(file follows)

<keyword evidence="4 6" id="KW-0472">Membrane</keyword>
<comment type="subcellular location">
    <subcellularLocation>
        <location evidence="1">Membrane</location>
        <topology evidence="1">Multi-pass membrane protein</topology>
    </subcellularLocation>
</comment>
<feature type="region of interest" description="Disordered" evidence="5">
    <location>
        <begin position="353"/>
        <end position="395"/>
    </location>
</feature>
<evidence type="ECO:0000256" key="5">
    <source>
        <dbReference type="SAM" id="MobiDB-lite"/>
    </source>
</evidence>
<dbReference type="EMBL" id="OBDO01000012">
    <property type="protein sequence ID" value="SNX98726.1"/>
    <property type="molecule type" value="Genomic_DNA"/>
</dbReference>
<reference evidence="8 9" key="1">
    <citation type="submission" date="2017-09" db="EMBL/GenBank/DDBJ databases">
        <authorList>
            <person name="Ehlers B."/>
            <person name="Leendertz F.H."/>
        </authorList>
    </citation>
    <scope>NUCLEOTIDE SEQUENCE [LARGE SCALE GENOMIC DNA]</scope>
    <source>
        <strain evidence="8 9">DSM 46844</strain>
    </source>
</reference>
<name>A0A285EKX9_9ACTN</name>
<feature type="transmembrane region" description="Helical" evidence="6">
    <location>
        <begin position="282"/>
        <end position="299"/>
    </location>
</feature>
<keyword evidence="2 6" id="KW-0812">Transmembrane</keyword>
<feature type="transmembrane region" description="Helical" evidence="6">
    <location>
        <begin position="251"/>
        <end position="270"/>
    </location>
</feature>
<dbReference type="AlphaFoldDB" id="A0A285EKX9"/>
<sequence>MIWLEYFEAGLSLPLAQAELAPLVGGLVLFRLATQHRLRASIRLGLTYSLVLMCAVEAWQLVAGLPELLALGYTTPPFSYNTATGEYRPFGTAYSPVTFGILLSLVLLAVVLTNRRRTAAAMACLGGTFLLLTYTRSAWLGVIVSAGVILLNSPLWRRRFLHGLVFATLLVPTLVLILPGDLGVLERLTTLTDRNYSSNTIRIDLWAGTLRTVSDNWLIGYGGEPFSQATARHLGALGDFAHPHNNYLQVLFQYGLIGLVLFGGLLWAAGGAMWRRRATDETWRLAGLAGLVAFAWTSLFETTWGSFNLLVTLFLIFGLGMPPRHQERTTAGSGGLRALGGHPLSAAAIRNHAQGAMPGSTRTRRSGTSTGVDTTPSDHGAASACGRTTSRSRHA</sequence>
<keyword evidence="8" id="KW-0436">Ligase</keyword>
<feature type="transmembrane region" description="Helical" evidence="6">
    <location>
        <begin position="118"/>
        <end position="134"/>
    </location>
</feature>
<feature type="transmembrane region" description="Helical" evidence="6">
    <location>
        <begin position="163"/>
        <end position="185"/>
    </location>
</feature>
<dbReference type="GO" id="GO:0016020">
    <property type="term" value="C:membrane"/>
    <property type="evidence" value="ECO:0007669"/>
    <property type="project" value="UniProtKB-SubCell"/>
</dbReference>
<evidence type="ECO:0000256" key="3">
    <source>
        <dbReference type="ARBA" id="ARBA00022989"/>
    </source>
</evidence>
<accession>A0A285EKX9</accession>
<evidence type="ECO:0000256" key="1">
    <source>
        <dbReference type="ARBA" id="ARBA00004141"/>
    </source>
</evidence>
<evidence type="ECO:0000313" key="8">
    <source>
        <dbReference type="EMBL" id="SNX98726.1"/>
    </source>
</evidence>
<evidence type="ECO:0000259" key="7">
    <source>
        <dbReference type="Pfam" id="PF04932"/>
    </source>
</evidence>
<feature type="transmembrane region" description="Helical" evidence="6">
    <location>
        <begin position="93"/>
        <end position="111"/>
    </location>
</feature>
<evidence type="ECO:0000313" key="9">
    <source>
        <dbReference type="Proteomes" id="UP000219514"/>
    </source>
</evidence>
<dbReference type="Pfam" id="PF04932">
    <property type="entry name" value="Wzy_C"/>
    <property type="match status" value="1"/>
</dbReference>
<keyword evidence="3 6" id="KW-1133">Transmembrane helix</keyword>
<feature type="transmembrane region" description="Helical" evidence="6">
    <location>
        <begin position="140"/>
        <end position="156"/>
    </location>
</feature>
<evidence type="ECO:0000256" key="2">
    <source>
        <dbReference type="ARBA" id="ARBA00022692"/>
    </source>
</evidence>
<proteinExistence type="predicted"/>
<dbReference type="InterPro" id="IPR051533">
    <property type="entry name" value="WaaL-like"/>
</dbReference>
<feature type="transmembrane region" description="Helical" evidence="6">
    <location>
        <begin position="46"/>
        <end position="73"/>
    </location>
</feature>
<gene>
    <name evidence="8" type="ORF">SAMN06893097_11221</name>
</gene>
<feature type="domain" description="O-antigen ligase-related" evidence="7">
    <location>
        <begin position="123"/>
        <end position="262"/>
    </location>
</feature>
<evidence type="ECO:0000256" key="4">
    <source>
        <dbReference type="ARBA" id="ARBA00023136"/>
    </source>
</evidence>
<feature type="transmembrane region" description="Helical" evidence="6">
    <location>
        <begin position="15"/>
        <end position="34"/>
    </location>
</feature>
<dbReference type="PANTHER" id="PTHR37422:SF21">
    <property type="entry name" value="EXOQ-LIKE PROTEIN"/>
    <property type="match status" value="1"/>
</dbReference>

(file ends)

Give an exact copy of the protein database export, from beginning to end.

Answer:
<keyword evidence="4 6" id="KW-0472">Membrane</keyword>
<comment type="subcellular location">
    <subcellularLocation>
        <location evidence="1">Membrane</location>
        <topology evidence="1">Multi-pass membrane protein</topology>
    </subcellularLocation>
</comment>
<feature type="region of interest" description="Disordered" evidence="5">
    <location>
        <begin position="353"/>
        <end position="395"/>
    </location>
</feature>
<evidence type="ECO:0000256" key="5">
    <source>
        <dbReference type="SAM" id="MobiDB-lite"/>
    </source>
</evidence>
<dbReference type="EMBL" id="OBDO01000012">
    <property type="protein sequence ID" value="SNX98726.1"/>
    <property type="molecule type" value="Genomic_DNA"/>
</dbReference>
<reference evidence="8 9" key="1">
    <citation type="submission" date="2017-09" db="EMBL/GenBank/DDBJ databases">
        <authorList>
            <person name="Ehlers B."/>
            <person name="Leendertz F.H."/>
        </authorList>
    </citation>
    <scope>NUCLEOTIDE SEQUENCE [LARGE SCALE GENOMIC DNA]</scope>
    <source>
        <strain evidence="8 9">DSM 46844</strain>
    </source>
</reference>
<name>A0A285EKX9_9ACTN</name>
<feature type="transmembrane region" description="Helical" evidence="6">
    <location>
        <begin position="282"/>
        <end position="299"/>
    </location>
</feature>
<keyword evidence="2 6" id="KW-0812">Transmembrane</keyword>
<feature type="transmembrane region" description="Helical" evidence="6">
    <location>
        <begin position="251"/>
        <end position="270"/>
    </location>
</feature>
<dbReference type="AlphaFoldDB" id="A0A285EKX9"/>
<sequence>MIWLEYFEAGLSLPLAQAELAPLVGGLVLFRLATQHRLRASIRLGLTYSLVLMCAVEAWQLVAGLPELLALGYTTPPFSYNTATGEYRPFGTAYSPVTFGILLSLVLLAVVLTNRRRTAAAMACLGGTFLLLTYTRSAWLGVIVSAGVILLNSPLWRRRFLHGLVFATLLVPTLVLILPGDLGVLERLTTLTDRNYSSNTIRIDLWAGTLRTVSDNWLIGYGGEPFSQATARHLGALGDFAHPHNNYLQVLFQYGLIGLVLFGGLLWAAGGAMWRRRATDETWRLAGLAGLVAFAWTSLFETTWGSFNLLVTLFLIFGLGMPPRHQERTTAGSGGLRALGGHPLSAAAIRNHAQGAMPGSTRTRRSGTSTGVDTTPSDHGAASACGRTTSRSRHA</sequence>
<keyword evidence="8" id="KW-0436">Ligase</keyword>
<feature type="transmembrane region" description="Helical" evidence="6">
    <location>
        <begin position="118"/>
        <end position="134"/>
    </location>
</feature>
<feature type="transmembrane region" description="Helical" evidence="6">
    <location>
        <begin position="163"/>
        <end position="185"/>
    </location>
</feature>
<dbReference type="GO" id="GO:0016020">
    <property type="term" value="C:membrane"/>
    <property type="evidence" value="ECO:0007669"/>
    <property type="project" value="UniProtKB-SubCell"/>
</dbReference>
<evidence type="ECO:0000256" key="3">
    <source>
        <dbReference type="ARBA" id="ARBA00022989"/>
    </source>
</evidence>
<accession>A0A285EKX9</accession>
<evidence type="ECO:0000256" key="1">
    <source>
        <dbReference type="ARBA" id="ARBA00004141"/>
    </source>
</evidence>
<evidence type="ECO:0000313" key="8">
    <source>
        <dbReference type="EMBL" id="SNX98726.1"/>
    </source>
</evidence>
<evidence type="ECO:0000259" key="7">
    <source>
        <dbReference type="Pfam" id="PF04932"/>
    </source>
</evidence>
<feature type="transmembrane region" description="Helical" evidence="6">
    <location>
        <begin position="93"/>
        <end position="111"/>
    </location>
</feature>
<evidence type="ECO:0000313" key="9">
    <source>
        <dbReference type="Proteomes" id="UP000219514"/>
    </source>
</evidence>
<dbReference type="Pfam" id="PF04932">
    <property type="entry name" value="Wzy_C"/>
    <property type="match status" value="1"/>
</dbReference>
<keyword evidence="3 6" id="KW-1133">Transmembrane helix</keyword>
<feature type="transmembrane region" description="Helical" evidence="6">
    <location>
        <begin position="140"/>
        <end position="156"/>
    </location>
</feature>
<evidence type="ECO:0000256" key="2">
    <source>
        <dbReference type="ARBA" id="ARBA00022692"/>
    </source>
</evidence>
<proteinExistence type="predicted"/>
<dbReference type="InterPro" id="IPR051533">
    <property type="entry name" value="WaaL-like"/>
</dbReference>
<feature type="transmembrane region" description="Helical" evidence="6">
    <location>
        <begin position="46"/>
        <end position="73"/>
    </location>
</feature>
<gene>
    <name evidence="8" type="ORF">SAMN06893097_11221</name>
</gene>
<feature type="domain" description="O-antigen ligase-related" evidence="7">
    <location>
        <begin position="123"/>
        <end position="262"/>
    </location>
</feature>
<evidence type="ECO:0000256" key="4">
    <source>
        <dbReference type="ARBA" id="ARBA00023136"/>
    </source>
</evidence>
<feature type="transmembrane region" description="Helical" evidence="6">
    <location>
        <begin position="15"/>
        <end position="34"/>
    </location>
</feature>
<dbReference type="PANTHER" id="PTHR37422:SF21">
    <property type="entry name" value="EXOQ-LIKE PROTEIN"/>
    <property type="match status" value="1"/>
</dbReference>